Archive for Syd Chaplin

Man and His Mut(t)

Posted in FILM with tags , , , , , , , , , , , , , , , , , on July 21, 2021 by dcairns

A DOG’S LIFE, Reel #3. Now read on…

David Robinson’s ultradiligent Chaplin bio uncovers the purchase of some beer for Mut the dog in A DOG’S LIFE. Apparently it was necessary to get the young fellow drunk so Chaplin could use him as a pillow. Not the sort of thing one approves of, obviously, but not on the same level as tripping horses. They could have got a vet to etherise the pooch, but that would have been MORE risky.

Edna gets the boot from the Green Lantern. That job had no future anyway. She’s fired for not making nice with a rough customer, the sort of situation that would turn up in films back in the day without anyone thinking it was “dark” or “inappropriate for children.”

Charlie (Chaplin) is awoken by Scraps (Mut) kicking dirt in his face. But the day gets better: Scraps has dug up the bulging wallet given up to muggers by a drunken millionaire in the previous reel. Charlie is suddenly in funds.

Obeying a natural impulse, Charlie returns to the joint he was kicked out of the day before in order to swank it up. He rolls a cigarette singlehandedly while standing motionless on the crowded dance floor to display his cool. The fag disintegrates in his hand.

He finds Edna, her bag packed (she’s been LIVING in the Green Lantern?) and consoles her. He hi-hats the barman, flashing his new-found loot, still unwisely in the original wallet. The thieves, spotting this from a handy position above, maybe realise this fellow’s stolen their stealings, or maybe they just see money and do what they do: in the speed of the storytelling, one kind of assumes they recognize the billfold as their own ill-gotten gains. They wallop Charlie in the midst of his elaborate mime about settling down in the country.

Charlie is then ejected by the barman — he does an extraordinary unconscious tiptoe lope as he’s dragged by the collar. Edna comforts him outside, and Chaplin performs a recovering memory in great detail — you can see just where in the plot he’s got to, purely from his expressions.

With barely a pause, Charlie sets off to steal back the money he stole from the men who originally stole it. We don’t see how he manages to get back in, but we see him hold a finger to his lips to hush Edna, so it seems SNEAKING is involved.

The thugs are sitting in their upper booth, from where they snatched Charlie’s wad. There’s a convenient curtain with a convenient tear at eye level. Charlie has hold of a mallet (for uncorking casks). He crawls along behind the bar, beneath the distracted barman (it’s only the front door bit that’s conveniently ellided, the rest plays fair).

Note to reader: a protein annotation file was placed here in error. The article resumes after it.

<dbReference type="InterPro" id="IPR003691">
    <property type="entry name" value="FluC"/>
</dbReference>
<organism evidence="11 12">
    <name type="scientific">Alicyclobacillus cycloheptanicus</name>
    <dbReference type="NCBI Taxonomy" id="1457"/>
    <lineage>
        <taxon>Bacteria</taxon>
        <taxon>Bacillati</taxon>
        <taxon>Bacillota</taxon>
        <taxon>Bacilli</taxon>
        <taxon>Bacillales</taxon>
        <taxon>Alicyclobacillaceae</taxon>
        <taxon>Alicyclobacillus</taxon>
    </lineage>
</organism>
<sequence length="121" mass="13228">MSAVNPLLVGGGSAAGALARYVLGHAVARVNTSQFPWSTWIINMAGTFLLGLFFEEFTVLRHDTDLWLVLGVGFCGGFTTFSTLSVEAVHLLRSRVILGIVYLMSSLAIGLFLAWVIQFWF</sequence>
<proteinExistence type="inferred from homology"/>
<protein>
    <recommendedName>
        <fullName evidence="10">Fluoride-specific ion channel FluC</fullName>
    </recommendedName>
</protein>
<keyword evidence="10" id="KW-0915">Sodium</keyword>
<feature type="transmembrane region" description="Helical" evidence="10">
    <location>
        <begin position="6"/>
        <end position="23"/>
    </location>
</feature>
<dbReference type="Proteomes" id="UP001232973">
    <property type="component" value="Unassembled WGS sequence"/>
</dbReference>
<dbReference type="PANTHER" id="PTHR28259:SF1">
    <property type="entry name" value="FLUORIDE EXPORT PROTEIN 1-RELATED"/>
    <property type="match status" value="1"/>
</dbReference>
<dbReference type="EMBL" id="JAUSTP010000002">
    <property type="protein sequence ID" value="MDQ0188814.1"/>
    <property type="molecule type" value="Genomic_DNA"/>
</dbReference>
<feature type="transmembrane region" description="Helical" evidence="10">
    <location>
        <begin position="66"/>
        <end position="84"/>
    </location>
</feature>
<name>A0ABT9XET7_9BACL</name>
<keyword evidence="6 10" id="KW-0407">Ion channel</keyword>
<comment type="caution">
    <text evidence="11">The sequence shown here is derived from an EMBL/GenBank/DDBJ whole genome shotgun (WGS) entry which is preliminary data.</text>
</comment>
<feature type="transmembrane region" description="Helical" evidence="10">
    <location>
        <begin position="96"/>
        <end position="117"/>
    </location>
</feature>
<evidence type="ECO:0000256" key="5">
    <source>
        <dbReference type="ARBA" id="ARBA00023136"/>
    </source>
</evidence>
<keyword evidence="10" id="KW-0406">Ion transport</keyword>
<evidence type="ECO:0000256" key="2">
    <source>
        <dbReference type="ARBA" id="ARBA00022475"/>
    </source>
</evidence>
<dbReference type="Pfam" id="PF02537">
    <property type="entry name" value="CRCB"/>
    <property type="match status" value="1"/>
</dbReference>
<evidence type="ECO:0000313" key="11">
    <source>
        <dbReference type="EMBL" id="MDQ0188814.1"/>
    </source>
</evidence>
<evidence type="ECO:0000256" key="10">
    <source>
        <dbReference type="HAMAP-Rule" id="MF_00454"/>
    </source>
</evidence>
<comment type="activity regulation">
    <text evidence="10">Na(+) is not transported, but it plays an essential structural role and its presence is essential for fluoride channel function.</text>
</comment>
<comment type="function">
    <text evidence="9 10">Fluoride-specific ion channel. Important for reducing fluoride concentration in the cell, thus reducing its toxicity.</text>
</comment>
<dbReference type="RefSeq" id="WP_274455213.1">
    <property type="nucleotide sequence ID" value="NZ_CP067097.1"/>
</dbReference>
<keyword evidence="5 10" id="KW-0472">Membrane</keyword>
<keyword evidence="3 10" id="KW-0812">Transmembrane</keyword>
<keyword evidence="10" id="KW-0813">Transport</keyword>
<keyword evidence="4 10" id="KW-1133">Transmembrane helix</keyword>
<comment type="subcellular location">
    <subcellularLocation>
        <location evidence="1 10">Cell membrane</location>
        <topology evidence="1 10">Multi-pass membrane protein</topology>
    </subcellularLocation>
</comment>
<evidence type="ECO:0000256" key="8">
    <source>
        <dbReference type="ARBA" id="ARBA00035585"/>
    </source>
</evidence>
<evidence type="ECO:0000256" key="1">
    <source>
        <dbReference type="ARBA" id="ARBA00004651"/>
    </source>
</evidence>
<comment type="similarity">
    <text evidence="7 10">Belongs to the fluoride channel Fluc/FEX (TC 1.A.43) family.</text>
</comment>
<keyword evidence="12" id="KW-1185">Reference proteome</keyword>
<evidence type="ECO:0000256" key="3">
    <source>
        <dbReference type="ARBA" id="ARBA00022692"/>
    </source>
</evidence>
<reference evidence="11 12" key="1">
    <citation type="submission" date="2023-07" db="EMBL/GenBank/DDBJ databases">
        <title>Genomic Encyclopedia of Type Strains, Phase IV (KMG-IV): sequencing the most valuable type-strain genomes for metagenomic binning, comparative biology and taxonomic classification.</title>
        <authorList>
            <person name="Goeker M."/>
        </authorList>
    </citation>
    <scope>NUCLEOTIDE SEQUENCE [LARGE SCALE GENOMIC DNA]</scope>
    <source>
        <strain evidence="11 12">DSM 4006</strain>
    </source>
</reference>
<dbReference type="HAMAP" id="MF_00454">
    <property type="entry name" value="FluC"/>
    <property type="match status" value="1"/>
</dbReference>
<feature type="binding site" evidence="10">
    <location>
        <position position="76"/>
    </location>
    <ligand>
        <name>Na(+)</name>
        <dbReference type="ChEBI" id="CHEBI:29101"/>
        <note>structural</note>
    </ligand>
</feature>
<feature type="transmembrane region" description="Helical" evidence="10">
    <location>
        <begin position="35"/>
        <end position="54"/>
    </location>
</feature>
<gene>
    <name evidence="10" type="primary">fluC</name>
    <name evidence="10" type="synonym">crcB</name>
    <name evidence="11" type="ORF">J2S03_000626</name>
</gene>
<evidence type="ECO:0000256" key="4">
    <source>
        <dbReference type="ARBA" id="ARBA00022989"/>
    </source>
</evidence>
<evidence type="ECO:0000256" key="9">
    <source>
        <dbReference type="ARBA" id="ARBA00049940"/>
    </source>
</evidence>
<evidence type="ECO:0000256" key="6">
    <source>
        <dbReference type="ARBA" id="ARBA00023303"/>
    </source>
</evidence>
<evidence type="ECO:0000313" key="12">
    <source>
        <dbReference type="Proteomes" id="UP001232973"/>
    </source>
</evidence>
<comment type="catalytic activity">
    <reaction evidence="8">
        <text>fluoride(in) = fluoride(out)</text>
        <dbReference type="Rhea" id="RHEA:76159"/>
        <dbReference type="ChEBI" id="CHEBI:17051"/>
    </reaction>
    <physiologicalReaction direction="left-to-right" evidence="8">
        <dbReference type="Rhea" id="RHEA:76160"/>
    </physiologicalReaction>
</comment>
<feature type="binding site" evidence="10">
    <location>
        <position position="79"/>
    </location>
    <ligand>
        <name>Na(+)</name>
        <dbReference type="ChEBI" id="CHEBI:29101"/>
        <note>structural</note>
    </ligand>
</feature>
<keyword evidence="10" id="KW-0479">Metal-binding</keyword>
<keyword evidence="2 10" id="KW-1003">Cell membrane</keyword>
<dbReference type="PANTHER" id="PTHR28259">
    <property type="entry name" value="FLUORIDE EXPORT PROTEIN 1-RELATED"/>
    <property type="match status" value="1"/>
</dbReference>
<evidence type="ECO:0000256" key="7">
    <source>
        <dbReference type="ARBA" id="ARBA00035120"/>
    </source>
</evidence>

CLUNK! Charlie knocks Thug #1 unconscious with the hammer, a blow merely suggested, with Lubitschian delicacy, by the wafting of the curtain and the sudden poleaxed expression on Thug #1. He’s played by Albert Austin and this is his apotheosis. His signature role for Chaplin is staring blankly from just above a cookie-duster. So, playing eyes-open unblinking unconsciousness for a protracted spell is very much his forte.

This is a major stepiece for CC, maybe the best thing he’s done in his career to date. Inserting his arms under the stupefied Austin’s, Charlie IMPERSONATES HIS ARMS. It’s a great gag with an uncanny edge — so much so that Alejandro Jodorowsky (a mime director who worked with Marceau) was able to spin a whole movie out of it (padded out with an elephant’s funeral and the like). It inhabits a spectrum with the dance of the bread rolls in THE GOLD RUSH — a fantastic beast is created out of bits of human and/or other matter — the miracle of Frankenstein.

Coming up with the idea is impressive, but Chaplin also executes it with staggering skill. He has to make Austin seem plausibly alert and responsive — in his usual, zonked and glassy manner, anyway — using only his arms and hands. He succeeds in a thousand ways, all while his victim’s zombie gaze testifies mutely (how else?) to the absurdity of the proposition.

Many many variants are developed — see the comatose Austin clink glasses, drink (using Charlie’s mouth, chin propped on shoulder Red Queen style), decorously daub his lips with a kerchief which is then stashed, after fumbling attempts to blindly locate an inside pocket, under his jacket shoulder.

A lot of this performance is necessary to get Thug #2 to split the loot, and then to get both shares. As Thug #2, old favourite Bud Jamison, steps in to what would have been the late Eric Campbell’s role for the asking, bringing less menace but more dopey, inebriated gawping. He is convincingly the kind of person who would fall for all this.

According to Vonnegut, slapstick = grotesque situational poetry.